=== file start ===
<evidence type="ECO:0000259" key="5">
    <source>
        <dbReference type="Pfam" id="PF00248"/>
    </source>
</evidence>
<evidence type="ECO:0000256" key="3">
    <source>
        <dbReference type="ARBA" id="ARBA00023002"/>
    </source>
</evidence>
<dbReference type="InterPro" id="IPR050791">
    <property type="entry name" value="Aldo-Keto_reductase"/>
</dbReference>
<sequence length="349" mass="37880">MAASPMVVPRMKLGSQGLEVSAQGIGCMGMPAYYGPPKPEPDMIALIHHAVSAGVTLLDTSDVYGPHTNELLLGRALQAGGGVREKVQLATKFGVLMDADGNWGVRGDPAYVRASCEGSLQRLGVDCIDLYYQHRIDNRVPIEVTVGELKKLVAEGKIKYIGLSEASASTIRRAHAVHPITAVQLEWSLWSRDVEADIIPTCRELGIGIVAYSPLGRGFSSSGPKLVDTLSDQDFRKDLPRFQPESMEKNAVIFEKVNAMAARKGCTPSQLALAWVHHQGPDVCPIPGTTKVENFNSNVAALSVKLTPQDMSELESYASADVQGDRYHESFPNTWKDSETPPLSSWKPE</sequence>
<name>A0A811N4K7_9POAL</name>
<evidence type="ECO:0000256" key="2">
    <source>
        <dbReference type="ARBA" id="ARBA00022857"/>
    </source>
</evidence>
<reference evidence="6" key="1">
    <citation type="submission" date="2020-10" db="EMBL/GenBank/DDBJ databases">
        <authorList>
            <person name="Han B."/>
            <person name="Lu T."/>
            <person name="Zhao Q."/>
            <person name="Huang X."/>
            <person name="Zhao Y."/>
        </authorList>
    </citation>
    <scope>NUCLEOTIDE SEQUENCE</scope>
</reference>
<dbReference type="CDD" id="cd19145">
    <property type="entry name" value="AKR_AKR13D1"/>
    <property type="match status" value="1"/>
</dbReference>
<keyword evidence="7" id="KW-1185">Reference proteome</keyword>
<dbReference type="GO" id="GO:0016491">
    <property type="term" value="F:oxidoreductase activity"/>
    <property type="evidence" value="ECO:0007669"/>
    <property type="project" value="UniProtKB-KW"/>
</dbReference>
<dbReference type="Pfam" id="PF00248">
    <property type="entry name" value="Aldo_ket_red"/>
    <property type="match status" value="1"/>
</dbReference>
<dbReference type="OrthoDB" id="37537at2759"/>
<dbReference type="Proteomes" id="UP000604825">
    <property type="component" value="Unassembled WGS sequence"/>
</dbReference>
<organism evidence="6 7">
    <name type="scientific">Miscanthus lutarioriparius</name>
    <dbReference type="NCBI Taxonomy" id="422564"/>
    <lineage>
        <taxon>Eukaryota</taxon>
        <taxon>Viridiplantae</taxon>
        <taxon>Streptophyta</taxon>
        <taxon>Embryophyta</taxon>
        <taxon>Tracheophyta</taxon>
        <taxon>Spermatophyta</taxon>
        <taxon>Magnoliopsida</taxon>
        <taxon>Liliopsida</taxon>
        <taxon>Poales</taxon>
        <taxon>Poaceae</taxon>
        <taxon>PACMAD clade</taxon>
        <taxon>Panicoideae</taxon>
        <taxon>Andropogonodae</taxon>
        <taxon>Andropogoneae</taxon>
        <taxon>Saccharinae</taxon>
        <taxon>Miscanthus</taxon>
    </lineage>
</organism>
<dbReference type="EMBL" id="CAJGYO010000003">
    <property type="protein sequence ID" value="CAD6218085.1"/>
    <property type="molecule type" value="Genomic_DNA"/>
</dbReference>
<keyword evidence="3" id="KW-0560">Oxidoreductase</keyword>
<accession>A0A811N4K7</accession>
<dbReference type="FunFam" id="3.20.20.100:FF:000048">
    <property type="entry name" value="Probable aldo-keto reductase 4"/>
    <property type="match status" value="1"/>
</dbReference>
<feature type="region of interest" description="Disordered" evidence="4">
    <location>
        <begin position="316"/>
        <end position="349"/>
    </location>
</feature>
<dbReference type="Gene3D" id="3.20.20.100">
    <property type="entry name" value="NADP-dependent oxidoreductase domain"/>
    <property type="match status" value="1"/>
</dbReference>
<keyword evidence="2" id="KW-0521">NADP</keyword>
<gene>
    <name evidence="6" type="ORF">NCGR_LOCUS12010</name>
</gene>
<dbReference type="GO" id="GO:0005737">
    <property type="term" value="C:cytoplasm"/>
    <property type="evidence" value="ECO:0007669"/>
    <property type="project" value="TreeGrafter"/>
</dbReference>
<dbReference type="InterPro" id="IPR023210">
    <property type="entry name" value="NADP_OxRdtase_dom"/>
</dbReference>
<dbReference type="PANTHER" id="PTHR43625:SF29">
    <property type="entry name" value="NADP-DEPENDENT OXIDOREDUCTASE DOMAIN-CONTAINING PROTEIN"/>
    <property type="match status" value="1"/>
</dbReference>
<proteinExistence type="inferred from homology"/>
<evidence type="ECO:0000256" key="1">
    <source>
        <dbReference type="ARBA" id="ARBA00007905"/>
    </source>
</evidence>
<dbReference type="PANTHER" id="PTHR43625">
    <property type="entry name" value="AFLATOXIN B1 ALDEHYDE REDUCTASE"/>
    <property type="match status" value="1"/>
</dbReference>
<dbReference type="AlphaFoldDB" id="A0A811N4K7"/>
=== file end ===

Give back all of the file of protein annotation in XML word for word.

<evidence type="ECO:0000259" key="5">
    <source>
        <dbReference type="Pfam" id="PF00248"/>
    </source>
</evidence>
<evidence type="ECO:0000256" key="3">
    <source>
        <dbReference type="ARBA" id="ARBA00023002"/>
    </source>
</evidence>
<dbReference type="InterPro" id="IPR050791">
    <property type="entry name" value="Aldo-Keto_reductase"/>
</dbReference>
<sequence length="349" mass="37880">MAASPMVVPRMKLGSQGLEVSAQGIGCMGMPAYYGPPKPEPDMIALIHHAVSAGVTLLDTSDVYGPHTNELLLGRALQAGGGVREKVQLATKFGVLMDADGNWGVRGDPAYVRASCEGSLQRLGVDCIDLYYQHRIDNRVPIEVTVGELKKLVAEGKIKYIGLSEASASTIRRAHAVHPITAVQLEWSLWSRDVEADIIPTCRELGIGIVAYSPLGRGFSSSGPKLVDTLSDQDFRKDLPRFQPESMEKNAVIFEKVNAMAARKGCTPSQLALAWVHHQGPDVCPIPGTTKVENFNSNVAALSVKLTPQDMSELESYASADVQGDRYHESFPNTWKDSETPPLSSWKPE</sequence>
<name>A0A811N4K7_9POAL</name>
<evidence type="ECO:0000256" key="2">
    <source>
        <dbReference type="ARBA" id="ARBA00022857"/>
    </source>
</evidence>
<reference evidence="6" key="1">
    <citation type="submission" date="2020-10" db="EMBL/GenBank/DDBJ databases">
        <authorList>
            <person name="Han B."/>
            <person name="Lu T."/>
            <person name="Zhao Q."/>
            <person name="Huang X."/>
            <person name="Zhao Y."/>
        </authorList>
    </citation>
    <scope>NUCLEOTIDE SEQUENCE</scope>
</reference>
<dbReference type="CDD" id="cd19145">
    <property type="entry name" value="AKR_AKR13D1"/>
    <property type="match status" value="1"/>
</dbReference>
<keyword evidence="7" id="KW-1185">Reference proteome</keyword>
<dbReference type="GO" id="GO:0016491">
    <property type="term" value="F:oxidoreductase activity"/>
    <property type="evidence" value="ECO:0007669"/>
    <property type="project" value="UniProtKB-KW"/>
</dbReference>
<dbReference type="Pfam" id="PF00248">
    <property type="entry name" value="Aldo_ket_red"/>
    <property type="match status" value="1"/>
</dbReference>
<dbReference type="OrthoDB" id="37537at2759"/>
<dbReference type="Proteomes" id="UP000604825">
    <property type="component" value="Unassembled WGS sequence"/>
</dbReference>
<organism evidence="6 7">
    <name type="scientific">Miscanthus lutarioriparius</name>
    <dbReference type="NCBI Taxonomy" id="422564"/>
    <lineage>
        <taxon>Eukaryota</taxon>
        <taxon>Viridiplantae</taxon>
        <taxon>Streptophyta</taxon>
        <taxon>Embryophyta</taxon>
        <taxon>Tracheophyta</taxon>
        <taxon>Spermatophyta</taxon>
        <taxon>Magnoliopsida</taxon>
        <taxon>Liliopsida</taxon>
        <taxon>Poales</taxon>
        <taxon>Poaceae</taxon>
        <taxon>PACMAD clade</taxon>
        <taxon>Panicoideae</taxon>
        <taxon>Andropogonodae</taxon>
        <taxon>Andropogoneae</taxon>
        <taxon>Saccharinae</taxon>
        <taxon>Miscanthus</taxon>
    </lineage>
</organism>
<dbReference type="EMBL" id="CAJGYO010000003">
    <property type="protein sequence ID" value="CAD6218085.1"/>
    <property type="molecule type" value="Genomic_DNA"/>
</dbReference>
<keyword evidence="3" id="KW-0560">Oxidoreductase</keyword>
<accession>A0A811N4K7</accession>
<dbReference type="FunFam" id="3.20.20.100:FF:000048">
    <property type="entry name" value="Probable aldo-keto reductase 4"/>
    <property type="match status" value="1"/>
</dbReference>
<feature type="region of interest" description="Disordered" evidence="4">
    <location>
        <begin position="316"/>
        <end position="349"/>
    </location>
</feature>
<dbReference type="Gene3D" id="3.20.20.100">
    <property type="entry name" value="NADP-dependent oxidoreductase domain"/>
    <property type="match status" value="1"/>
</dbReference>
<keyword evidence="2" id="KW-0521">NADP</keyword>
<gene>
    <name evidence="6" type="ORF">NCGR_LOCUS12010</name>
</gene>
<dbReference type="GO" id="GO:0005737">
    <property type="term" value="C:cytoplasm"/>
    <property type="evidence" value="ECO:0007669"/>
    <property type="project" value="TreeGrafter"/>
</dbReference>
<dbReference type="InterPro" id="IPR023210">
    <property type="entry name" value="NADP_OxRdtase_dom"/>
</dbReference>
<dbReference type="PANTHER" id="PTHR43625:SF29">
    <property type="entry name" value="NADP-DEPENDENT OXIDOREDUCTASE DOMAIN-CONTAINING PROTEIN"/>
    <property type="match status" value="1"/>
</dbReference>
<proteinExistence type="inferred from homology"/>
<evidence type="ECO:0000256" key="1">
    <source>
        <dbReference type="ARBA" id="ARBA00007905"/>
    </source>
</evidence>
<dbReference type="PANTHER" id="PTHR43625">
    <property type="entry name" value="AFLATOXIN B1 ALDEHYDE REDUCTASE"/>
    <property type="match status" value="1"/>
</dbReference>
<dbReference type="AlphaFoldDB" id="A0A811N4K7"/>